A 3-SNP gene risk score and a metabolic risk score both predict hypertriglyceridemia and cardiovascular disease risk.
Journal of clinical lipidology 2018 ; 13: 492-501.
Verbeek R, Oldoni F, Surendran RP, Zwinderman AH, Khaw KT, Stroes ESG, Wareham NJ, Boekholdt SM, Dallinga-Thie GM
DOI : 10.1016/j.jacl.2019.02.005
PubMed ID : 30910668
URL : https://linkinghub.elsevier.com/retrieve/pii/S1933287419300406
Evidence on the causal link between plasma triglyceride (TG) levels and risk for cardiovascular disease (CVD) has recently emerged. Individuals with the metabolic syndrome have an increased risk for acquiring elevated TG levels later in life. Moreover, common DNA sequence variations in genes affecting TG levels identify individuals at risk for elevated plasma TG levels.
We evaluated whether a 3-single nucleotide polymorphism (SNP) TG gene risk score (GRS) and a metabolic risk score (MetRS) both improved CVD risk prediction.
A 3-SNP GRS and MetRS were generated in the EPIC-Norfolk cohort (n = 20,074) based on 3 SNPs in LPL and APOA5 or the number of Metabolic Syndrome criteria present (maximum 5), respectively. The associations between the 3-SNP GRS, MetRS, TG levels, and CVD risk were evaluated.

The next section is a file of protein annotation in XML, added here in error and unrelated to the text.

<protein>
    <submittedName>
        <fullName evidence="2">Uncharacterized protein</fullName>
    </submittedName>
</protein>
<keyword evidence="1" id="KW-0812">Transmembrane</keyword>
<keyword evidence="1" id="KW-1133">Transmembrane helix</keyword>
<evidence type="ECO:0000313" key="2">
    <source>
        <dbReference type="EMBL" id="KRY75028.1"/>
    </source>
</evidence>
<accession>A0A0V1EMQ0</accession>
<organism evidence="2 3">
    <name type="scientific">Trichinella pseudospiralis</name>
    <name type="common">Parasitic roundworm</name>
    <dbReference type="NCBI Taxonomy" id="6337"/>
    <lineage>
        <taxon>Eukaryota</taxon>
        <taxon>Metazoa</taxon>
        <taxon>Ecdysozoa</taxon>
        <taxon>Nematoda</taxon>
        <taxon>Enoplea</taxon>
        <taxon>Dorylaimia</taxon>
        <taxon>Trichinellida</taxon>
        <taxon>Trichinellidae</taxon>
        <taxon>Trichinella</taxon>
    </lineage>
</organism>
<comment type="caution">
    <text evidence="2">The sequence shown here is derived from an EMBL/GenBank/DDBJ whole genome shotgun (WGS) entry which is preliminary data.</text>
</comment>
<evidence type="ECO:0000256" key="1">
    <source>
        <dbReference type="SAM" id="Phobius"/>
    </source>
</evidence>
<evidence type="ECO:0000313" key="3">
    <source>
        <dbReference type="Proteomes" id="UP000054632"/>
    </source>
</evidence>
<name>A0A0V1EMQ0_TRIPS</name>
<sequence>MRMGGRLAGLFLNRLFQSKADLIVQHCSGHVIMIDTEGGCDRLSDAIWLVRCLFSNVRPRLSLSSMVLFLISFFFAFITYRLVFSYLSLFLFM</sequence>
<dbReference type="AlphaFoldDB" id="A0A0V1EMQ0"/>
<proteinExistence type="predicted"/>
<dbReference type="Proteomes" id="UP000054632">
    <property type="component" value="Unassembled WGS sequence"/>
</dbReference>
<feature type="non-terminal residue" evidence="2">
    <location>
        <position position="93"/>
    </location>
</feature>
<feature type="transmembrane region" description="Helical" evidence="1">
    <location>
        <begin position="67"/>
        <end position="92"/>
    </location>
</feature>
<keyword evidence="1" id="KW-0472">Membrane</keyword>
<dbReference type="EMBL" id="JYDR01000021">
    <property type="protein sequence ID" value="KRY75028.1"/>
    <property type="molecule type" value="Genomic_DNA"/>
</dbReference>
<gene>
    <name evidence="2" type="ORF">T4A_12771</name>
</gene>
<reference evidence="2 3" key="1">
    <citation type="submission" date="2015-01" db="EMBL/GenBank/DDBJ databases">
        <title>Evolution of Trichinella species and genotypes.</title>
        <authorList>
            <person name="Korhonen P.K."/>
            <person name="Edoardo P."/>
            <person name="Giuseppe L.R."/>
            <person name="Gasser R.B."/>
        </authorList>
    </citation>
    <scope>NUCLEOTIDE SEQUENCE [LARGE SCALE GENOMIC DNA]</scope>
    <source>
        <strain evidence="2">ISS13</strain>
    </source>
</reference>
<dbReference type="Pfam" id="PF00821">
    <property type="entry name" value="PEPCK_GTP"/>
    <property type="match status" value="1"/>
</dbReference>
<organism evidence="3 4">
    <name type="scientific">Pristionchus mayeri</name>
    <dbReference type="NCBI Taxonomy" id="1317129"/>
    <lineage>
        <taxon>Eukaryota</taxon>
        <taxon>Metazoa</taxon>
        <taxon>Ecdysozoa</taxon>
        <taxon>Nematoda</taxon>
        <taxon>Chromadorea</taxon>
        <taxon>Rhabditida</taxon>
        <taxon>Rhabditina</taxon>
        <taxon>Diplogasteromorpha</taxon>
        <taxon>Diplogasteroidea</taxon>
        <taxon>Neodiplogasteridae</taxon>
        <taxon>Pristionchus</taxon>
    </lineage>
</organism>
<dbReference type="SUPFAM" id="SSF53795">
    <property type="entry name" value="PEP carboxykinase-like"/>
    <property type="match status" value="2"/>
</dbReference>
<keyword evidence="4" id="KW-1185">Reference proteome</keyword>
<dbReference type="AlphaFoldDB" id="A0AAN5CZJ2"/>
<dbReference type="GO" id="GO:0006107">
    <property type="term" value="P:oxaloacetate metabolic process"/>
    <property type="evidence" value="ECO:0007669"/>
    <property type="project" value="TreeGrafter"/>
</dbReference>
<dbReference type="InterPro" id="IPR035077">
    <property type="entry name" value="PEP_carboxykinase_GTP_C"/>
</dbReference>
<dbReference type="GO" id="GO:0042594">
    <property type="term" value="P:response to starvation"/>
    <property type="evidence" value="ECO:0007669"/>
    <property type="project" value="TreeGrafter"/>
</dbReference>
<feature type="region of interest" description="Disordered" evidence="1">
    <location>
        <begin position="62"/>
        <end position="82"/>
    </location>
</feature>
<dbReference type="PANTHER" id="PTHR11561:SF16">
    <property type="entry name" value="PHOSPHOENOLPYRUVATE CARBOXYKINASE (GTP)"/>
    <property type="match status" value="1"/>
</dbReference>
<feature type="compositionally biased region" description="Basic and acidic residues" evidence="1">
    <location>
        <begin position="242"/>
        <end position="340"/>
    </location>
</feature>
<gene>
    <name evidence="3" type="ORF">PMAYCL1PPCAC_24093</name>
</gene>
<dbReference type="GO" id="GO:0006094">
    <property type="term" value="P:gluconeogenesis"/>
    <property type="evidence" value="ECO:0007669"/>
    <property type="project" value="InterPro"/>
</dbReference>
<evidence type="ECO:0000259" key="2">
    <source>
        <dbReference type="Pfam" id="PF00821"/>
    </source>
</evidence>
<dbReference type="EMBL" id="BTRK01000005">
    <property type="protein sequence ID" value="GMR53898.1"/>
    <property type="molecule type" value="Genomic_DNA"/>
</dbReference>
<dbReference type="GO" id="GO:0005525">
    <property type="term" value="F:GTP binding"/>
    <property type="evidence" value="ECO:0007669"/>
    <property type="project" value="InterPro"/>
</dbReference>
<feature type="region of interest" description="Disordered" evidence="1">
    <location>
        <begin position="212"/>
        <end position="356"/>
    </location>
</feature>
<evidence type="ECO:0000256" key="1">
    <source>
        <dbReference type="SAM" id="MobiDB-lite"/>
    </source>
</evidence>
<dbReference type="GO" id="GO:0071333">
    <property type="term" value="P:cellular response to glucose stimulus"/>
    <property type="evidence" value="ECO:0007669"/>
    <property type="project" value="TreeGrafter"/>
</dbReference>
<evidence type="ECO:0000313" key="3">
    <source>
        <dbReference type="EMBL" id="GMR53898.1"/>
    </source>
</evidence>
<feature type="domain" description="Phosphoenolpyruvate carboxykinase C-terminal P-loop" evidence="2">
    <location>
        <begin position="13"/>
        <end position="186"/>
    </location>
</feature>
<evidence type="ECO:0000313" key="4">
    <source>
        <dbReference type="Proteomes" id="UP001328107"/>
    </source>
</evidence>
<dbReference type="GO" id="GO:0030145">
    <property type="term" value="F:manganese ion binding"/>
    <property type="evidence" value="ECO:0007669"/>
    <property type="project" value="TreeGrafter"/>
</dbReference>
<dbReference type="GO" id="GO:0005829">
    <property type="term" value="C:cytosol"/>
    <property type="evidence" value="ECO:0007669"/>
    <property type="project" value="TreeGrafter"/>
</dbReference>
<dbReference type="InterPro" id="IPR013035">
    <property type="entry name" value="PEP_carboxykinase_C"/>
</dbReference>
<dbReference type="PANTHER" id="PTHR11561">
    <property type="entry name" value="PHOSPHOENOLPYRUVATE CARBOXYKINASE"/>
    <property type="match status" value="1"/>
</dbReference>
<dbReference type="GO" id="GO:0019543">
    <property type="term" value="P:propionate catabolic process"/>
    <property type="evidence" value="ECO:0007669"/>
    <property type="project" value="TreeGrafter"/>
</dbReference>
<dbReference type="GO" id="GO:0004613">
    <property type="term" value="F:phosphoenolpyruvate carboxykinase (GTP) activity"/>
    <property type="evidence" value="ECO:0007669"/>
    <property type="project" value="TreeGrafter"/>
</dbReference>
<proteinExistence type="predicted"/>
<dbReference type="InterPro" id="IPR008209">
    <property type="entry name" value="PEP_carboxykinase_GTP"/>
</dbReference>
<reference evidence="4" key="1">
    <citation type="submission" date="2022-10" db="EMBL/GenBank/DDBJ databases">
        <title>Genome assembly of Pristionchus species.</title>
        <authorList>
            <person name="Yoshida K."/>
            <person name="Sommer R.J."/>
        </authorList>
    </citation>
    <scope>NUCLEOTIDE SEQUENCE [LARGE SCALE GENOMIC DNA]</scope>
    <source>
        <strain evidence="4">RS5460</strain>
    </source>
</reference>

The 3-SNP GRS and MetRS were both linearly associated with plasma TG levels, that is, +0.25 mmol/L [95% CI 0.22-0.27] per allele change (P < .001) and +0.72 mmol/L [95% CI 0.70-0.73] per increase of number of metabolic syndrome risk score points (P < .001), respectively. We observed a positive association between the 3-SNP GRS and the risk of CVD with an adjusted hazard ratio (HR) of 1.35 [95% CI 1.04-1.74] for the highest versus the lowest GRS, which was independent of the MetRS. For the MetRS, the adjusted HR was 2.03 [95% CI 1.73-2.40] for the highest versus the lowest MetRS.
Both the 3-SNP GRS and the MetRS are associated with increased plasma TG levels and increased risk for CVD.